Wednesday, July 20, 2011

Listen Up, You Techies...

So, we're walking out of work the other day, my co-worker and I, and we're talking television.  I can't recall why, but I can tell you I probably didn't have much to contribute to the conversation.  If it's not "The Glades," I'm not really interested in watching.  In fact, I'm getting a little tired of Calli's it's-different-when-I-do-it attitude, but that's another post.  So, my co-worker mentions a show called "POV."

"What does POV stand for?" I ask.

"Point of view," he says.  "It's a techie term."


Today, in recognition of all those other folks who don't give a rat's caboose about what's on TV, technical jargon, or if there's an App for that, I decided to develop some terminology of my own:

1)  CU:  What you say to the nurse who calls you at home, tells you you've been diagnosed with   ?     and when you ask her what on earth that is, she says, "Don't you ever watch TV?"

2)  PO (Power Outage):  To your average technology addict, it's like shouting "Fire" in a crowded theater.  While my husband is breaking out in a cold sweat and pacing the floor, I can still do a crossword by candlelight.  (Your more advanced techies have battery back-ups and mystical spells they call up straight from the underworld, to continue their assault on the human intelligence despite a lack of electricity.  They are impervious; they are pure evil.  Don't mess with them).

3)  SPF (Smart Phone Free):  What I plan on remaining for as long as possible!  Do I really need to spend three times as much for my phone, and twenty percent more each month just so I can "stream" or "surf"?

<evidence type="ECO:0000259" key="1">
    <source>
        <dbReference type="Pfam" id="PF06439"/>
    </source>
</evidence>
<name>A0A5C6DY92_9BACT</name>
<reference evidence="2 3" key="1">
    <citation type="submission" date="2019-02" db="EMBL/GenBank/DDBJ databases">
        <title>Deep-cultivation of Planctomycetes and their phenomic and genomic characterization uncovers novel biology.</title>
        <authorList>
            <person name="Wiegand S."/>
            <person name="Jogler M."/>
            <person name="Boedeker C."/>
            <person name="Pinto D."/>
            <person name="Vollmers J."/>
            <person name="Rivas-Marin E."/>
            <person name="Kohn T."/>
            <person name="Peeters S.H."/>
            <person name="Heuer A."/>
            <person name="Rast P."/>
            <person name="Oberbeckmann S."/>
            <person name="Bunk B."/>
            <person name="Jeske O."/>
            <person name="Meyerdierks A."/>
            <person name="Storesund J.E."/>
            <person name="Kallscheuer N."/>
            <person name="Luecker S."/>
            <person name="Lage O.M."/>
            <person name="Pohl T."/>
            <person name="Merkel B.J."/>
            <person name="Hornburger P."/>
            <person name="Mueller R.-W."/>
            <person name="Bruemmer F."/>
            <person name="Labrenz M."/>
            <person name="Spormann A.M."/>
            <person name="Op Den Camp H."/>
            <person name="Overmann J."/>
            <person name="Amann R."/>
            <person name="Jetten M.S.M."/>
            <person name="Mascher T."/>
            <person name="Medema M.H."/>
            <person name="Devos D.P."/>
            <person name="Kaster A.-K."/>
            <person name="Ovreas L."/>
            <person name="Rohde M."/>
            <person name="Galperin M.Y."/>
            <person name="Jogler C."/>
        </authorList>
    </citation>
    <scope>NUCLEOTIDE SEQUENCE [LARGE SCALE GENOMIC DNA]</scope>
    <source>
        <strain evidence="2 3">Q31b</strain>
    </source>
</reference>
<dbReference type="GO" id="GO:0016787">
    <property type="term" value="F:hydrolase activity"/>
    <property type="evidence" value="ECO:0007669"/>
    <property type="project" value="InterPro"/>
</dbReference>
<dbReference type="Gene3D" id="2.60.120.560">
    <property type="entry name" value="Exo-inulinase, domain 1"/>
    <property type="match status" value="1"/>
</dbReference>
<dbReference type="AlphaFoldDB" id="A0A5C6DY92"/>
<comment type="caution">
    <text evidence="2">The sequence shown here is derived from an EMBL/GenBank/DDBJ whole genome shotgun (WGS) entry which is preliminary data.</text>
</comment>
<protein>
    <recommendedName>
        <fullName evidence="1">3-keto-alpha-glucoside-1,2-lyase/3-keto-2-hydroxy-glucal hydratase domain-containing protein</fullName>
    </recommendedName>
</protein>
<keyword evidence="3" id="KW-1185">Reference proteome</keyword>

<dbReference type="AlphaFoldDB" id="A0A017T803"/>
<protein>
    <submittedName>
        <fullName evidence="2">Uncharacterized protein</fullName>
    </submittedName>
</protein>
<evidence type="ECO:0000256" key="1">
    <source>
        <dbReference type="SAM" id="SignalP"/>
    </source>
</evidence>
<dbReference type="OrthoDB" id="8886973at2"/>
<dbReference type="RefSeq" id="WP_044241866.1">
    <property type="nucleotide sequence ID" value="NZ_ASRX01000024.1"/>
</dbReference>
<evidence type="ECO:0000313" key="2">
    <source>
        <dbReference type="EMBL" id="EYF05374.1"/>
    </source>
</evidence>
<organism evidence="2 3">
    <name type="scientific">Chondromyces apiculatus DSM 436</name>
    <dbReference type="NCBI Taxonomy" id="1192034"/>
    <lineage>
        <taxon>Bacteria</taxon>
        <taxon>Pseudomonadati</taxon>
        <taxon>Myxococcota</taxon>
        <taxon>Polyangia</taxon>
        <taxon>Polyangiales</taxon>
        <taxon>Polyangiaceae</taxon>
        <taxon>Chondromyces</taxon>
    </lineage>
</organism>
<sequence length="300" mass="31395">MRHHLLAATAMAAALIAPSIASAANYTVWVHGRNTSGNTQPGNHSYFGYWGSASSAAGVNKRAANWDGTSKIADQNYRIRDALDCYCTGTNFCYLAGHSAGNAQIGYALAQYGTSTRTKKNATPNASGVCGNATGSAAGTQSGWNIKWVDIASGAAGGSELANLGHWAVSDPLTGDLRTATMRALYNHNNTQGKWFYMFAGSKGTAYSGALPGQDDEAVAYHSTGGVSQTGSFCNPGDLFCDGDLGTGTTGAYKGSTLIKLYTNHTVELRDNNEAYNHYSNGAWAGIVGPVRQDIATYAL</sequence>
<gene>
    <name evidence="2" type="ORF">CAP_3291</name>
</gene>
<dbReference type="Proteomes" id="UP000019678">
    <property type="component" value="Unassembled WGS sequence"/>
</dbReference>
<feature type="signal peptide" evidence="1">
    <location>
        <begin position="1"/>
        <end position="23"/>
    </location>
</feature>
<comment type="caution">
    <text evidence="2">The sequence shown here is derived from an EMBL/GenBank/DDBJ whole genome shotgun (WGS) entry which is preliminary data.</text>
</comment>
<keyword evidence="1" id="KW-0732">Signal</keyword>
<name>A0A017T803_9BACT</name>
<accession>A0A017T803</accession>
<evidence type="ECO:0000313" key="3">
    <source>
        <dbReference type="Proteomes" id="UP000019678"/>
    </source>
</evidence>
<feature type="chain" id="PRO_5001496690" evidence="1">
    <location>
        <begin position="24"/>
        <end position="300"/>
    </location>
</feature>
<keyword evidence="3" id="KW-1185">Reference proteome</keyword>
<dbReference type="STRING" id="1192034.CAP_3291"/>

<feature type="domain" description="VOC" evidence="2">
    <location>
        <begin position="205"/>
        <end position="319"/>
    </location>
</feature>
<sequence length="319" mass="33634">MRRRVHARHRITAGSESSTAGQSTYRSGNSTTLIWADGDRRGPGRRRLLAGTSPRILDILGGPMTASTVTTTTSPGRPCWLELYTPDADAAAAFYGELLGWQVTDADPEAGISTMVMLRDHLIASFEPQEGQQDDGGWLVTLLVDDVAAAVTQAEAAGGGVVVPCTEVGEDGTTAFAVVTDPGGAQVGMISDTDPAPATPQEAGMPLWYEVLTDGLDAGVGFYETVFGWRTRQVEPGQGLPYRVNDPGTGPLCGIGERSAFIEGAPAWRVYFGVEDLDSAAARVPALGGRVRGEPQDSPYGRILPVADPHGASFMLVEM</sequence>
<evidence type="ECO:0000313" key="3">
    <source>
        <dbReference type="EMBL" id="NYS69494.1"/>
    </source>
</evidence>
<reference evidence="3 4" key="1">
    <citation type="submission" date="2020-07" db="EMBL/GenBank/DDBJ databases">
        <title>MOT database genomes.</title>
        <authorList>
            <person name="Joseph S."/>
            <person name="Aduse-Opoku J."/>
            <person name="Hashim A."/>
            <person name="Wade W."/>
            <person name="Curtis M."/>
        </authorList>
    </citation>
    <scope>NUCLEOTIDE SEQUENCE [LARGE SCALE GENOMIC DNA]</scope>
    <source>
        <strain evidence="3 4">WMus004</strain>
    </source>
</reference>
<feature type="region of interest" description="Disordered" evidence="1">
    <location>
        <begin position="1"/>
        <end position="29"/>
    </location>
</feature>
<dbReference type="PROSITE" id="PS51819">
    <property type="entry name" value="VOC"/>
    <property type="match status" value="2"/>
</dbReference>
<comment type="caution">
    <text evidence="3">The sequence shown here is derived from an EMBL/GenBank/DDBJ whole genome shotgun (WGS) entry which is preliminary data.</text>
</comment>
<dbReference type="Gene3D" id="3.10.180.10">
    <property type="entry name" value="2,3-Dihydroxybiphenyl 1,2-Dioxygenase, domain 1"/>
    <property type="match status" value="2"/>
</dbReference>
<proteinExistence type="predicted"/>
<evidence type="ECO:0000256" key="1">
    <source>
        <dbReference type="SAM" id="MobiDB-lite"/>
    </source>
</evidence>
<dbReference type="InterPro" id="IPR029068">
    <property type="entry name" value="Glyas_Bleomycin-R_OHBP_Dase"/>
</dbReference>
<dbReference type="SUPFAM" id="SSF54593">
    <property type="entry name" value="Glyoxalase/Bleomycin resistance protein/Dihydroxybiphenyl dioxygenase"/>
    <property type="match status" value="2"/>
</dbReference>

4)  PHD (Physically High Def):  Most techies don't know this, but there is an entire physical world out there with real trees, real stories, and real people who use spray tans and Bump-Its.  You can see them for yourself.  Oh, yeah, and there are smells, too.

5)  CSI (Computer Systems Ignorant):  Those of us who understand the basics.  As the tech guy at work told me, "You're a user."  He made me feel so ashamed.  That is, until I realized, he must be the pusher.  He comes around with the latest programs, installs them, a few at a time -- just enough to get us hooked.  And then... when we have an IT problem... we have an estimated wait time of 30 minutes.  We'd sell our mothers to move to the front of the line.  We buy him lunch; we bake him cookies.  Anything.  I never thought I'd wind up like this.

6)  App:  Short for appliances.  Despite my husband's lightening-quick ability with the television remote and his ability to store a week's worth of TV programming in his head, he is tragically inept with appliances -- particularly the washing machine, the oven and yes, even the refrigerator.  (He has this inability to see casseroles and salads that usually wind up residing in the back of the refrigerator.  This causes him to scowl, sigh, and then whine, "There's nothing to eat.")   

7)  SOL:  What you're all gonna be if we "techless" ever decide to put down our books, allow the laundry to build up, stop picking up the kids and pick up the remote instead.  OK, so SOL isn't exactly my own, but it still applies!

Monday, July 18, 2011

When It's Time to Call the Professional

"If thou lift up thy tool upon it, thou hast polluted it."—Exodus 20:25. 

This morning’s “Spurgeon” pointed out that while this verse originally made reference to the Temple of the Old Testament, it clearly speaks to us today, of the Temple of the New Testament and the sacrifice of the cross.  Spurgeon says that as human beings, we desire to add or take away from Christ’s sufficiency by focusing on good works or penance as a part of salvation; this focus elevates us as authors, designers, and craftsmen, bringing the glory to us rather than the Deserving One.  As God expressly forbade the use of human tools on the physical structure of the Temple, a foothold for repentance and salvation to the nation of Israel, we, His chosen of today, are no more permitted to defile by our touch the redemption He has provided us in the very being and offering of His Only Son, Christ Jesus.